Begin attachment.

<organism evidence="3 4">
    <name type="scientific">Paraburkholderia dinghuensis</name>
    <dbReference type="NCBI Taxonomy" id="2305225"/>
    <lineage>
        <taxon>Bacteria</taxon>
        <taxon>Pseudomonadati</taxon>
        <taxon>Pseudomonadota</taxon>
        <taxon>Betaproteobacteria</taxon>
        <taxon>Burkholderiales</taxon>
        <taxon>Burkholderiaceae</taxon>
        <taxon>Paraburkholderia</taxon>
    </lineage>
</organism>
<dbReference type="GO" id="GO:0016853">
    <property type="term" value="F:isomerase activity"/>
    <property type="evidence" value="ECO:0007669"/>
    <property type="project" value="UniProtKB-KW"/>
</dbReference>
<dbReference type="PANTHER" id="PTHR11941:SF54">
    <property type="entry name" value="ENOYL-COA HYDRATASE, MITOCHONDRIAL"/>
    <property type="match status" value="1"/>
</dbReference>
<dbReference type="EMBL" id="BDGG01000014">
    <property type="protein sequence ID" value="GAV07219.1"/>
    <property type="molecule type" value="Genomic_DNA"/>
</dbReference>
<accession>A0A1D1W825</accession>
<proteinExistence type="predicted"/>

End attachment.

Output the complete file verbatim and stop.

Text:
<organism evidence="3 4">
    <name type="scientific">Paraburkholderia dinghuensis</name>
    <dbReference type="NCBI Taxonomy" id="2305225"/>
    <lineage>
        <taxon>Bacteria</taxon>
        <taxon>Pseudomonadati</taxon>
        <taxon>Pseudomonadota</taxon>
        <taxon>Betaproteobacteria</taxon>
        <taxon>Burkholderiales</taxon>
        <taxon>Burkholderiaceae</taxon>
        <taxon>Paraburkholderia</taxon>
    </lineage>
</organism>
<dbReference type="GO" id="GO:0016853">
    <property type="term" value="F:isomerase activity"/>
    <property type="evidence" value="ECO:0007669"/>
    <property type="project" value="UniProtKB-KW"/>
</dbReference>
<dbReference type="PANTHER" id="PTHR11941:SF54">
    <property type="entry name" value="ENOYL-COA HYDRATASE, MITOCHONDRIAL"/>
    <property type="match status" value="1"/>
</dbReference>
<dbReference type="EMBL" id="BDGG01000014">
    <property type="protein sequence ID" value="GAV07219.1"/>
    <property type="molecule type" value="Genomic_DNA"/>
</dbReference>
<accession>A0A1D1W825</accession>
<proteinExistence type="predicted"/>